Robust Eastern Kentucky economy starts with good health

July 19, 2014 

  • Deborah Payne is health coordinator for the Kentucky Environmental Foundation.

By Deborah Payne

This summer, SOAR (Shaping Our Appalachian Region) is holding hundreds of listening sessions across Eastern Kentucky to gather feedback on what communities feel is required for a brighter future. The project, initiated by Gov. Steve Beshear and Congressman Hal Rogers, has drawn a lot of attention both regionally and nationally in its effort to address a few of the toughest economic, social and environmental challenges in the country.

A recent session in Prestonsburg tackled health. The workshop of about 20 members opened with some startling statistics. Kentucky ranks 50th in the country for total mortality, 50th for cancer, 49th for poor mental health, 49th for heart disease and 48th for the number of people who have a high school diploma. How did we get here?

The conversation suggested a myriad of issues at play.

Education, employment, poverty, access to medical resources, nutrition, and having safe, walkable communities were on the list. But, considered just as crucial was having the political and social will to address these issues. The ideas for change were as diverse as the challenges.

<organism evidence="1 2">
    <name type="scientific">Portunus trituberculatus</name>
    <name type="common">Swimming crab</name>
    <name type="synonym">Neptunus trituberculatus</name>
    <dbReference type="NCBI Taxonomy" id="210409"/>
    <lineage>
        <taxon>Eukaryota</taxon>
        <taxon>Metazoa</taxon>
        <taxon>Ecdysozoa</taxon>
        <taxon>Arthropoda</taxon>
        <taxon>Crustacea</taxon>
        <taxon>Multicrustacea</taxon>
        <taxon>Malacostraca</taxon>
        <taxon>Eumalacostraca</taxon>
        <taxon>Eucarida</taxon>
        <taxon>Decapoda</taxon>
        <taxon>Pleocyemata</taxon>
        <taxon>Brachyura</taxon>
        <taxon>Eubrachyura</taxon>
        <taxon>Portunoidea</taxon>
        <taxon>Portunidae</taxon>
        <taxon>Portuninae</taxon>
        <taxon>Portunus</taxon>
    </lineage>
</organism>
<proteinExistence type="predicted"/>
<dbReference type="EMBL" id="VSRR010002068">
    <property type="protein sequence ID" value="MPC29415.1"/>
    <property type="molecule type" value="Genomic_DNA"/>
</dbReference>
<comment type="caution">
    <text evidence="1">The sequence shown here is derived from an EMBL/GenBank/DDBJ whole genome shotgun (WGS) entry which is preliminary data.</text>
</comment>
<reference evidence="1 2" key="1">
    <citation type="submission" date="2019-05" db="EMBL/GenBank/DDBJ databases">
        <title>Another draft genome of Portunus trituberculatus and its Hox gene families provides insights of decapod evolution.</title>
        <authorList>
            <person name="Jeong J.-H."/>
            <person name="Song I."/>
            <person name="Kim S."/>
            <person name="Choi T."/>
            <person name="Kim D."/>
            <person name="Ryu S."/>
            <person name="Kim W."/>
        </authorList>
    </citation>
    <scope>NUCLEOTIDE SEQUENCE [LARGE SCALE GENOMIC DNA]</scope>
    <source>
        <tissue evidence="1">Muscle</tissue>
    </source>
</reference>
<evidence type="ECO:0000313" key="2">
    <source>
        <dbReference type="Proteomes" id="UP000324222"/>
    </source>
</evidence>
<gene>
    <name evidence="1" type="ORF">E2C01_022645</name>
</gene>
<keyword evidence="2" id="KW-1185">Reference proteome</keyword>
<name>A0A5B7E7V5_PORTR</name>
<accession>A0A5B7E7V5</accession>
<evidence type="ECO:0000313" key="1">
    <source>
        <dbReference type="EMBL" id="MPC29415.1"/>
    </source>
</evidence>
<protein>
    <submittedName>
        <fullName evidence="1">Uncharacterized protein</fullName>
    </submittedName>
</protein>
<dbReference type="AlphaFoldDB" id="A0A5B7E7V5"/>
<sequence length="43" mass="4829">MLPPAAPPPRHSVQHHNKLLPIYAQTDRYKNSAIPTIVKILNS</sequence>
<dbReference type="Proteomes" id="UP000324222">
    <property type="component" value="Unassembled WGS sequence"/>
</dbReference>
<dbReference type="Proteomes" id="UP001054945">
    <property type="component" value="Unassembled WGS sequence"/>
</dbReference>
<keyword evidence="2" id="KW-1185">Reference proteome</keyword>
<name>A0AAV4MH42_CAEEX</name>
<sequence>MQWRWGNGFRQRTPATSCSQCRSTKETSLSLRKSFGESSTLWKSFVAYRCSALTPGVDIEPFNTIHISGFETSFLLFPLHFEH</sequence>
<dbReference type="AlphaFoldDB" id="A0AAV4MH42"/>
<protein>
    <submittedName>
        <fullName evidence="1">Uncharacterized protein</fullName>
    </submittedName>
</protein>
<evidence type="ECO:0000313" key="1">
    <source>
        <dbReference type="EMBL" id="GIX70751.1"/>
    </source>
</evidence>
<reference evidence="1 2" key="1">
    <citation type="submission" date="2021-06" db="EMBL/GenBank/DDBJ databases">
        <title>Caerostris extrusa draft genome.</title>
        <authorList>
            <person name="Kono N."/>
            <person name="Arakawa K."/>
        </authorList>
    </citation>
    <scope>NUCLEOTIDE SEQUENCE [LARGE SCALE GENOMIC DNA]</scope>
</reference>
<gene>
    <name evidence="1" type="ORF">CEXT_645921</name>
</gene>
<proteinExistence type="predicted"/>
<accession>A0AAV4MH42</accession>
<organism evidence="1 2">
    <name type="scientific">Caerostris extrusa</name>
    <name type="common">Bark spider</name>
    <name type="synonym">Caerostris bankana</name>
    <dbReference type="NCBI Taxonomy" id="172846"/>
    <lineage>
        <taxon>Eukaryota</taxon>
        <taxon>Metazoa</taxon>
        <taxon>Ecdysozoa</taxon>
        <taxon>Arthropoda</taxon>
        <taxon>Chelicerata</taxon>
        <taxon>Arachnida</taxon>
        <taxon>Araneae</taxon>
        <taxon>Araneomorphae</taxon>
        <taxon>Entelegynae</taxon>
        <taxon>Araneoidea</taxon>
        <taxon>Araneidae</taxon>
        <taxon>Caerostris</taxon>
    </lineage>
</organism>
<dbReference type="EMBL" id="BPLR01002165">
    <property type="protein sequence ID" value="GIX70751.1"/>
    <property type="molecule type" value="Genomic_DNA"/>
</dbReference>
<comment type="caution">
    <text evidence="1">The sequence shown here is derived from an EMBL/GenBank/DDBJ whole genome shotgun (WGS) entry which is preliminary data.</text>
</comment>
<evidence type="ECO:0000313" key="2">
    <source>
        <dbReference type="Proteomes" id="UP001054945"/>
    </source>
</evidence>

When it comes to obesity and nutrition, elders need to teach younger generations how to grow a garden and can their own food.

We need to make water safe to drink and get soda machines out of schools. We need to build sidewalks that allow folks to safely go outside to get some exercise. Investments in home energy efficiency can help families save money and improve air quality.

We need investments in education. We need to give students a voice in the process. We need to pay attention to the kids smoking in the bathroom and rethink why Mountain Dew and a honey bun have become acceptable breakfast items. We need needle exchanges to curb the spread of HIV resulting from a boom in heroin use. We need to talk about mental health, not ignore the fallout that comes from unemployment, addiction and poverty.

Basic advice suggests a healthy life is easy. Eat right, don't smoke, get plenty of exercise and plenty of rest. But Eastern Kentucky's health statistics suggest that it's not.

Lasting change requires collaborations, community engagement, education, sharing success stories and a broad look at all social and environmental indicators of health.

History tells us that political decision-making in our state has not always prioritized health. Leaders in the region have supported cuts in affordable health care, WIC nutrition programs, school nurses, Pell grants for higher education and subsidies that provide heat for low-income families.

If we want to break from our past we've got to be more forward thinking about prevention, education and how we make our investments. Eastern Kentucky is already full of ideas and active solutions.

Now it's up to the region's leaders, not just those in political office, but the teachers, dentists, nurses, CEOs, students and parents to start thinking big. Only through the voices and leadership of Kentucky's brightest and best will we get Kentucky moving toward better health.

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